This study examines the correlation between the seriousness of injuries caused by vehicle accidents and the blood alcohol level in drivers. The 1,495,667 accidents that occurred in the U.S. between 1994 and 2008 were assessed for their seriousness and the alcohol levels in the driver’s blood. It was found that drivers with considerably low alcohol levels in their blood were also prone to serious accidents when compared to sober drivers. They were liable to drive faster, disregard seat belt safety, and were more likely to be driving the striking vehicle. This study found that the chances of fatal accidents were high even when the alcohol levels in blood were far below the current permissible limit of 0.08 percent in the U.S. Thus, the legal limit of blood alcohol level should be reduced to prevent fatal motor vehicle accidents in the future.
Previous laboratory tests show that blood alcohol levels as low as 0.03 percent can affect cognitive functions, causing inability to perform tasks that require alertness and immediate response. According to the authors of this study, laboratory tests have their own limitations, and a true estimate of the permissible levels of blood alcohol level can only be made through epidemiological studies of fatal vehicle accidents. The legal blood alcohol levels for a driver vary widely across the world and even within the different states in the U.S. The permissible level in Sweden is 0.02 percent, while Germany, Japan, and the U.S. have set the legal limit as 0.05, 0.03 and 0.08 percent, respectively. Such a wide variation in the legal blood alcohol limit raises doubts over its efficacy. Thus, the researchers in this study analyzed previously reported cases of fatal road accidents, in order to estimate the appropriate blood alcohol limit that can ensure road safety.
* Data from the Fatality Analysis Reporting System (FARS) in the U.S. was analyzed for automotive vehicle accidents from 1994 to 2008. A total of 1,495,667 cases were studied.
* The accidents took place at all hours and involved at least one death. Blood alcohol levels in increments of 0.01 percent were recorded.
* Use of seatbelt, speed of the vehicle, areas of accidents, injuries, and the number of people involved in each accident were noted. The drivers’ blood alcohol levels, signs of tiredness and negligence were also recorded.
* Severity of the accident was calculated as a ratio of serious injury (incapacitating or fatal) for a particular alcohol level to non-serious injury (none or possible injury) for the same.
* The seriousness factor (serious injury versus non-serious injury) was significantly higher for drivers with a blood alcohol level of 0.01 percent, as opposed to sober drivers with a blood alcohol level of 0.0 percent.
* The seriousness factor increased consistently and significantly with a 0.01 percent increase in blood alcohol level.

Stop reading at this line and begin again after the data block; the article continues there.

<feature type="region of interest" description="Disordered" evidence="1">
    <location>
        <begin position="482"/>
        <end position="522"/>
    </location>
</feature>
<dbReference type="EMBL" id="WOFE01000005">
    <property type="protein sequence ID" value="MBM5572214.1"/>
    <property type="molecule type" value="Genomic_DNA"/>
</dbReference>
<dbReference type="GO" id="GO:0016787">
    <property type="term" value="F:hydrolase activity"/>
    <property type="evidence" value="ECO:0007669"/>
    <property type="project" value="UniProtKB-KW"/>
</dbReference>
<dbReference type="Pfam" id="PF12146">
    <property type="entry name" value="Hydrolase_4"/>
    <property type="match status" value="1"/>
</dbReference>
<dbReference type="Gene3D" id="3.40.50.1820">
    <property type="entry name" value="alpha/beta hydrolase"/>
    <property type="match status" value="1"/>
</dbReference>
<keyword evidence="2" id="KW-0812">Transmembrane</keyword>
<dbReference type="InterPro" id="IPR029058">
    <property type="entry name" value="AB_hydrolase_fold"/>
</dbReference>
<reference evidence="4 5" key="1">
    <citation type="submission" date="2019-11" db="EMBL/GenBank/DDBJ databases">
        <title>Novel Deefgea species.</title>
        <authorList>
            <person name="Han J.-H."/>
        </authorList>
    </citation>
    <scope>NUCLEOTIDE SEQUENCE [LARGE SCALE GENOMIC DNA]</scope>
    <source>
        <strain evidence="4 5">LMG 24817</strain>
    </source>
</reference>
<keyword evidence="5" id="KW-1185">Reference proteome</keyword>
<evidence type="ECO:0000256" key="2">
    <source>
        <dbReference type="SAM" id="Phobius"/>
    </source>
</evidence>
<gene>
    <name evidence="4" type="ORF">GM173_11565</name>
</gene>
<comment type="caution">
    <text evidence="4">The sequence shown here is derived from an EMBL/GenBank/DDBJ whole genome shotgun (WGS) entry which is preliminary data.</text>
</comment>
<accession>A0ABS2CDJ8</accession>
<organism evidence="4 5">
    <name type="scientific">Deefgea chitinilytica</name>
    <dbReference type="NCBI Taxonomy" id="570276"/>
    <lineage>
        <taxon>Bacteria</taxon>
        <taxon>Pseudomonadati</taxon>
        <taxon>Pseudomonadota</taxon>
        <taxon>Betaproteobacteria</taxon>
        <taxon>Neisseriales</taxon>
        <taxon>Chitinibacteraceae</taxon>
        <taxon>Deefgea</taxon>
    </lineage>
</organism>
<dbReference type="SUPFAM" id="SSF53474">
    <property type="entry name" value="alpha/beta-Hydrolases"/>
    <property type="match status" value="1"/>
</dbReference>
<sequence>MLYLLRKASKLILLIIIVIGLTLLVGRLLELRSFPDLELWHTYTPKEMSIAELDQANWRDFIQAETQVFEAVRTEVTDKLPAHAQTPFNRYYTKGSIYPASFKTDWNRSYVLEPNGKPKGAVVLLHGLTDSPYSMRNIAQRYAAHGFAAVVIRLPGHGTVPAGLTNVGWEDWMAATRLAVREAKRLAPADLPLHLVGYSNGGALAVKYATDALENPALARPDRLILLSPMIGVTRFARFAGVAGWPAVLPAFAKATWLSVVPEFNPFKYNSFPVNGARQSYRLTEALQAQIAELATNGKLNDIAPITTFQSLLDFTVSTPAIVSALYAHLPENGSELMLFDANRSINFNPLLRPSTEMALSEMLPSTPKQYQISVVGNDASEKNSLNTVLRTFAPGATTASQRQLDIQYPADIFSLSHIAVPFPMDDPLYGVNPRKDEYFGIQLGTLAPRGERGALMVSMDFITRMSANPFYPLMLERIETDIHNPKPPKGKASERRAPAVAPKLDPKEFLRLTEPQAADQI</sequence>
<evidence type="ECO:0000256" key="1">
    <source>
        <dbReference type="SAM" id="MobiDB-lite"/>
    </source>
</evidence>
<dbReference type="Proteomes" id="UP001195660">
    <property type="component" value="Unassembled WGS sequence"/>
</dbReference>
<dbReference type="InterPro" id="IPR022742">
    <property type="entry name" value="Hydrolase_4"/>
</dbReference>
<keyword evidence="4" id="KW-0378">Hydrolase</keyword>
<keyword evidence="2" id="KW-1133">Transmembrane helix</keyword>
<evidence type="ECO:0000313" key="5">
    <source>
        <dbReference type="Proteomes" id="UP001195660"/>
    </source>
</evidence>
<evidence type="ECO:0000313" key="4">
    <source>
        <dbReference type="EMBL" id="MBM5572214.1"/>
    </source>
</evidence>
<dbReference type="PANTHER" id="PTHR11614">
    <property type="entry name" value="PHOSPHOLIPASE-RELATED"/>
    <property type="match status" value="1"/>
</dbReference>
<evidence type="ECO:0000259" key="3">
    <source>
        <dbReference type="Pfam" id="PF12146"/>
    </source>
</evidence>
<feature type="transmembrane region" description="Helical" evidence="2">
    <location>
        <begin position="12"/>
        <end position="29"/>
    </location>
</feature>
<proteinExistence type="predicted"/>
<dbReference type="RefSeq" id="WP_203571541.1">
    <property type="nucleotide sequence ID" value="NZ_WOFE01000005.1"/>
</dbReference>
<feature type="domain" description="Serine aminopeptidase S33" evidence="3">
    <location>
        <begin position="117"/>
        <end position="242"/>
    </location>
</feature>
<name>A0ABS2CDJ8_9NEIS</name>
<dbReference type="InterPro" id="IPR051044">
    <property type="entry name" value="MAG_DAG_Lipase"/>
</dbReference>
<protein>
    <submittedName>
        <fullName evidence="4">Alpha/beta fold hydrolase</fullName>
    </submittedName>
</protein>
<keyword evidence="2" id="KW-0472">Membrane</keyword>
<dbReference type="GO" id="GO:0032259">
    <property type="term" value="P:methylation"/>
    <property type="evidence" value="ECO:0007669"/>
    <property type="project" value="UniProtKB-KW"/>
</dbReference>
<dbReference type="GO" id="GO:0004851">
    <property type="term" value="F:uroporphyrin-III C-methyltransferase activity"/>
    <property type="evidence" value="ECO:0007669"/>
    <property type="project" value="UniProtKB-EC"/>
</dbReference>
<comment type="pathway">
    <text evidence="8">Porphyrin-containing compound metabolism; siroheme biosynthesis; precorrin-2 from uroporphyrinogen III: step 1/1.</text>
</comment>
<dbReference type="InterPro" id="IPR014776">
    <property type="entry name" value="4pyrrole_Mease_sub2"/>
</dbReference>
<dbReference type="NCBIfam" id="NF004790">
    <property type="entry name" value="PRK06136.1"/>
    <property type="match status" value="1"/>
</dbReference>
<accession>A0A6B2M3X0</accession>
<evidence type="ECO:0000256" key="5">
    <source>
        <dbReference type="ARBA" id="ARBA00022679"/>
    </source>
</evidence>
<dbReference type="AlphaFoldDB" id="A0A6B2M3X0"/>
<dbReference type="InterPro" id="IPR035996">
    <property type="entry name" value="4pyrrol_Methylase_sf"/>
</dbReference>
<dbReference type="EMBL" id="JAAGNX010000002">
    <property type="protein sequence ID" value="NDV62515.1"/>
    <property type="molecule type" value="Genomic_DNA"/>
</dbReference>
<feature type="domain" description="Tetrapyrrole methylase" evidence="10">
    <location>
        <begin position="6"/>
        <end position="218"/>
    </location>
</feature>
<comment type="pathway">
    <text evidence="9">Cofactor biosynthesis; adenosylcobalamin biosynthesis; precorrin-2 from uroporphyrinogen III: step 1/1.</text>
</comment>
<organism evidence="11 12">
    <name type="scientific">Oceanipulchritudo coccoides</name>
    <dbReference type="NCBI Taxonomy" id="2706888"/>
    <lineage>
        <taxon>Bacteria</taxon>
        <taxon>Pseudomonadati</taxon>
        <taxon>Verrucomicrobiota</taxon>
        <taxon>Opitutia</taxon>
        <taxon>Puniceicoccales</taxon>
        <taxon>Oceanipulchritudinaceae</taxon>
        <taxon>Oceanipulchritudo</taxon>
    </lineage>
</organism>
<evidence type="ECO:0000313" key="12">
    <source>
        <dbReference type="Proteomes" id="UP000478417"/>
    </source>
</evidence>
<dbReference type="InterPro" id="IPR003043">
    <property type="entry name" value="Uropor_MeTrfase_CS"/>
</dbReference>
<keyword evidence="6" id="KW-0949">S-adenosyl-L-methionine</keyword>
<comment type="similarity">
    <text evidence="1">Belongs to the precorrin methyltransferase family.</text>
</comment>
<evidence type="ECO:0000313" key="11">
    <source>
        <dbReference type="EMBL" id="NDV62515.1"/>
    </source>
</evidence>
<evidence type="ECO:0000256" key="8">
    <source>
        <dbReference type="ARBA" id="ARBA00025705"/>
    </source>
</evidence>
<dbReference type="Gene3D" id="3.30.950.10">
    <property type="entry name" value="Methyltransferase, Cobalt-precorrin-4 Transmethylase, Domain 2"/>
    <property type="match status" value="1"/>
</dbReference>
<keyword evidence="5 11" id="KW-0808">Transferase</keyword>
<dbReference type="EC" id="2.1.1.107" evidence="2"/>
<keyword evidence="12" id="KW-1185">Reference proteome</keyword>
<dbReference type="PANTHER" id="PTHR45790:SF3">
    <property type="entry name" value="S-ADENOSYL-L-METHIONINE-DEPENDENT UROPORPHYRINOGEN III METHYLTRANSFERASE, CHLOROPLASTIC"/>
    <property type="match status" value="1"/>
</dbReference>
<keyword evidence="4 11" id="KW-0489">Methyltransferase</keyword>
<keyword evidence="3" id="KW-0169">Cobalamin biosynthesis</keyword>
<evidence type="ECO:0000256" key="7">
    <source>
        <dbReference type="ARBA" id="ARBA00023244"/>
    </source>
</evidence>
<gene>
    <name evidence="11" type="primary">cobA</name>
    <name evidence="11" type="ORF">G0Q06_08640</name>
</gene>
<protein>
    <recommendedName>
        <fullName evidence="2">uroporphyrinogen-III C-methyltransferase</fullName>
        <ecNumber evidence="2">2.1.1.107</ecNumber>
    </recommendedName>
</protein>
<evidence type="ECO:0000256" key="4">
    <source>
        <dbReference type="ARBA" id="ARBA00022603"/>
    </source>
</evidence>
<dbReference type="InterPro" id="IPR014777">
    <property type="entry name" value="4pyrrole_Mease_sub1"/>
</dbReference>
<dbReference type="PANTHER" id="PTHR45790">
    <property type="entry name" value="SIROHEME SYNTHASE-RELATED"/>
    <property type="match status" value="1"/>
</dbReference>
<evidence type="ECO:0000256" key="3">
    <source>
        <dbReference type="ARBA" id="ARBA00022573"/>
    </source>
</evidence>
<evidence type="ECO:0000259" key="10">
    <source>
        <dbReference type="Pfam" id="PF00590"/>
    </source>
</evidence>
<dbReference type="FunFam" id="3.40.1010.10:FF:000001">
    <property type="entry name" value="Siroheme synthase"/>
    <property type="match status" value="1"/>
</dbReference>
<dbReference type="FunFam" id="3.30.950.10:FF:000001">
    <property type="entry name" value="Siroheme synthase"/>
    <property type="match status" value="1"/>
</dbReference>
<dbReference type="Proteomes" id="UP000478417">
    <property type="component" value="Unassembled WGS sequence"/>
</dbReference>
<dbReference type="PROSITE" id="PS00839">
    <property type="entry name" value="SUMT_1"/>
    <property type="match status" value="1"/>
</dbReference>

* The severity of injuries was more for those inside the vehicle than those outside it (pedestrians and bystanders).
* The seriousness factor for drivers’ injuries increased significantly for those with 0.01 percent blood alcohol level. Injuries to the driver were considerably more severe than to the passengers.
Due to limitations of the available data, this study could analyze only accidents with fatalities. According to the authors of this study, the severity of injuries calculated as the seriousness factor (S) is based on accidents that have already occurred. It cannot indicate the chances of an accident that is yet to occur, based on how many miles the driver drove under the influence of alcohol.
Automotive accidents are common in the US. About 50,430 vehicles were involved in accidents in 2008, causing 37,261 fatalities and 10,048 cases with disabilities. Drunken driving is a major cause of vehicle accidents. Unlike Japan and many European countries, where very low levels of blood alcohol are permitted, the legal limit in U.S. is considerably higher, at 0.08 percent. After considering factors that may affect fatalities in an accident (age of the vehicle, seat belts, speed, etc.), the researchers of this study conclude that drivers with higher alcohol levels are more prone to ignore common safety practices. The current U.S. blood alcohol level limit of 0.08 percent needs to be reduced to the levels permitted in Japan and Sweden, in order to avoid future vehicle accidents and serious injuries and the costs associated with them.
For More Information:
The Relationship between Serious Injury and Blood Alcohol Concentration (BAC) in Fatal Motor Vehicle Accidents
Publication Journal: Addiction, June 2011
By David P. Phillips; Kimberly M. Brewer; Department of Sociology, University of California at San Diego
*FYI Living Lab Reports Are Summaries of the Original Research.